Hotel Transylvania Movie Review
Hotel Transylvania is light on story, but it’s an entertaining Halloween film the whole family can enjoy.
Is it just me, or has there been some kind of paradigm shift when it comes to holiday-themed movies? I mean, there have always been films specifically geared towards Halloween, but it seems like there have already been many themed towards the spooky holiday instead of Christmas – the normal Hollywood standby. ParaNorman was a great start to this trend of creepy cinema, and then Sinister, Frankenweenie and Paranormal Activity 4 could be very promising in the Halloween line-up. For now, we have Hotel Transylvania, the newest animated endeavor from Sony Pictures Animation. They’ve dazzled audiences in the past with Open Season, Surf’s Up (my personal favorite) and their loose adaptation of Cloudy With a Chance of Meatballs, and now this film seems to ooze freshness due to its unique and kid-friendly plot. I mean, who doesn’t love the idea of Dracula running a hotel for monsters to stay at? In the end, does Hotel Transylvania do its job at entertaining moviegoers of all ages with its goofy (but nonetheless affectionate) depiction of classic movie monsters?
Over a century ago, Count Dracula (Adam Sandler) began construction on a castle called Hotel Transylvania. In an ideal world, this would be the place that all monsters from all corners of the earth could come to for sanctuary. After all, humans don’t know that monsters are actually as scared – maybe even more so – of the humans rather than just vice versa. However, the true reason why Dracula has Hotel Transylvania built is so that he can protect his young daughter Mavis. One might say that he is an overprotective father, but he is still a very loving one and would do anything to keep herself. Fast forward to the present day, and now Hotel Transylvania is bustling with activity as all kinds of monsters are coming to celebrate Mavis’ 118th birthday. What’s so special about this birthday is that this is the age in which Mavis (Selena Gomez) can finally leave the castle and explore the world; in other words, she is finally an adult in monster years. However, a couple of days before the festivities begin a 21-year-old, naïve hiker named Jonathan (Andy Samberg) shows up at the castle. Although he is horrified by his presence, he decides to keep him around and disguise him as a monster while also keeping a secret from Mavis…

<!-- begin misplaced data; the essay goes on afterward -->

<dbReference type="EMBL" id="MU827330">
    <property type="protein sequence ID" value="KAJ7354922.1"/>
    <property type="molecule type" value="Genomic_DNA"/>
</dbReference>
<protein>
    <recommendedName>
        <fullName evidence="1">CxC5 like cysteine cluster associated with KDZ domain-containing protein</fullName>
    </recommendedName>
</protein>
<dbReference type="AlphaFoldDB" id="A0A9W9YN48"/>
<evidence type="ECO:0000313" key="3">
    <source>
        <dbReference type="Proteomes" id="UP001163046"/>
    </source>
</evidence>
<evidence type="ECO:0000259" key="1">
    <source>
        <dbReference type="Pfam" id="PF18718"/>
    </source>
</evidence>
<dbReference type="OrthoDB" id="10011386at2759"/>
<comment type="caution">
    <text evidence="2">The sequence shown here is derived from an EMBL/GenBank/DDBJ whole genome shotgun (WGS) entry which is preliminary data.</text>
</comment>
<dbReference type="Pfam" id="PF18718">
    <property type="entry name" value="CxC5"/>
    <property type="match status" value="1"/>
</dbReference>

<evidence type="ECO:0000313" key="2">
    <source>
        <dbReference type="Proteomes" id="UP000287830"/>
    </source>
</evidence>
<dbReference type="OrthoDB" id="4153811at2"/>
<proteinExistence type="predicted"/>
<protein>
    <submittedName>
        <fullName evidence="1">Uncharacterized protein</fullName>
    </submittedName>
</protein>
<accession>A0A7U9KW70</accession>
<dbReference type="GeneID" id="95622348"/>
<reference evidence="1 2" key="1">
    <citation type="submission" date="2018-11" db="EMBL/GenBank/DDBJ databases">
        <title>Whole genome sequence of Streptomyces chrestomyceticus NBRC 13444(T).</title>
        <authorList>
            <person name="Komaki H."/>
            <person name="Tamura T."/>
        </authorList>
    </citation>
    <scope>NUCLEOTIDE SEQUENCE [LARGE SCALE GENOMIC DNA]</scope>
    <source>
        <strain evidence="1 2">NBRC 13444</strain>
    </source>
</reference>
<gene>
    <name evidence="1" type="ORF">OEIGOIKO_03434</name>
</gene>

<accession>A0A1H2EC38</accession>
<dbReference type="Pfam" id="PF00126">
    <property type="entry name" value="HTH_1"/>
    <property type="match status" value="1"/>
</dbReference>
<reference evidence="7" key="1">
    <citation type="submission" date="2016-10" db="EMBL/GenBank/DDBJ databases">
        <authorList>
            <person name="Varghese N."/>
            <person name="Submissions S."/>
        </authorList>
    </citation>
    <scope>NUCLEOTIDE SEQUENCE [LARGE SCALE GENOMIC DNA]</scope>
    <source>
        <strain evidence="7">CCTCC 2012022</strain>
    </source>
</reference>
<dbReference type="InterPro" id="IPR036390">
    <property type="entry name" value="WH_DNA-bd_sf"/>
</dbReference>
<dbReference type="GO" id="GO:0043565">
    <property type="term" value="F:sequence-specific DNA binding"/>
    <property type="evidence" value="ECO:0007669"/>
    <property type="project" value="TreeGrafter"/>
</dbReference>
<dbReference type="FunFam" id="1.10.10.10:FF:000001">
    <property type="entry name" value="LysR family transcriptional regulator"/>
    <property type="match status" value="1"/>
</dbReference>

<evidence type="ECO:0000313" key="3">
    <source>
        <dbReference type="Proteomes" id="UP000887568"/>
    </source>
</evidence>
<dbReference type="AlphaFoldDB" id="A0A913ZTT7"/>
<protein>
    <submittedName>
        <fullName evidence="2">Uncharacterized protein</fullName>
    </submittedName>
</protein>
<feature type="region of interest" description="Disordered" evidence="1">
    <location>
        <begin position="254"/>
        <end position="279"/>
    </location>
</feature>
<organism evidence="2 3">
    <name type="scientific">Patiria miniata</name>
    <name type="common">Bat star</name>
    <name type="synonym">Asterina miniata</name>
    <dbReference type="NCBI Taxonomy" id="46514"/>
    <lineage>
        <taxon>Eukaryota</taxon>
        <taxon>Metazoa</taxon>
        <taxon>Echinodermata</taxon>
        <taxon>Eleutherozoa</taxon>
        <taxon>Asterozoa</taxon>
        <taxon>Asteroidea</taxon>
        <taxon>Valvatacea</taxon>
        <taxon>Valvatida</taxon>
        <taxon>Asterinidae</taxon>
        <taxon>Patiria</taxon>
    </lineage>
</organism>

The idea of monsters being afraid of humans isn’t exactly a new one (doesn’t anyone remember Monsters, Inc.?) Still, the premise seemed unique and the voice cast has enough comedic talent for me, so I gave Hotel Transylvania. While it is not exactly a great film by any stretch of the imagination, it’s nowhere near as bland as most critics have been making it out to be. In fact, I was surprised that I was actually entertained by this movie. This is notable for being another one of those movies released this year that features an ensemble of iconic characters; examples obviously include The Avengers and The Expendables 2, and later this year Wreck-It Ralph and Rise of the Guardians will certainly spoil us. Hotel Transylvania is of course among those films because it essentially brings together spoofed versions of classic monsters and shows us how they are all related to each other in some way. It’s fun to see how the writers interpret these characters in a modern context, and all of them are just great to see in cartoonish, exaggerated ways.
Now, I quickly want to touch on some of its narrative flaws, because they are mainly what drag this film down. First of all, Hotel Transylvania is very predictable from start to finish. We are introduced to Dracula and Mavis in a pretty tender way, but after that there are no true surprises in the story. To build upon that, the story is nothing that hasn’t already been seen on film, especially the aspect of a romance between a human and a vampire (you know what I’m talking about). The last main problem with Hotel Transylvania is that if you are reading this review, chances are that you are not the target audience. This film was clearly written with children in mind, so the somewhat thinly-written narrative didn’t offer enough depth or thematic resonance to affect me quite like Brave and ParaNorman did earlier this year. In short, Hotel Transylvania is a movie for kids, and I completely understand why a lot of adult moviegoers wouldn’t like this. Nonetheless, I still found it quite entertaining since I try to see every film with an open mind, and while the script is lightweight in substance, it is often clever as far as humor is concerned. Sure, of course there is toilet humor in this film, but sometimes it’s so obnoxious and random that I actually found myself busting out in laughter. There are some witty lines of dialogue in the mix as well, but ultimately the film remains funny and entertaining due to its energetic pacing.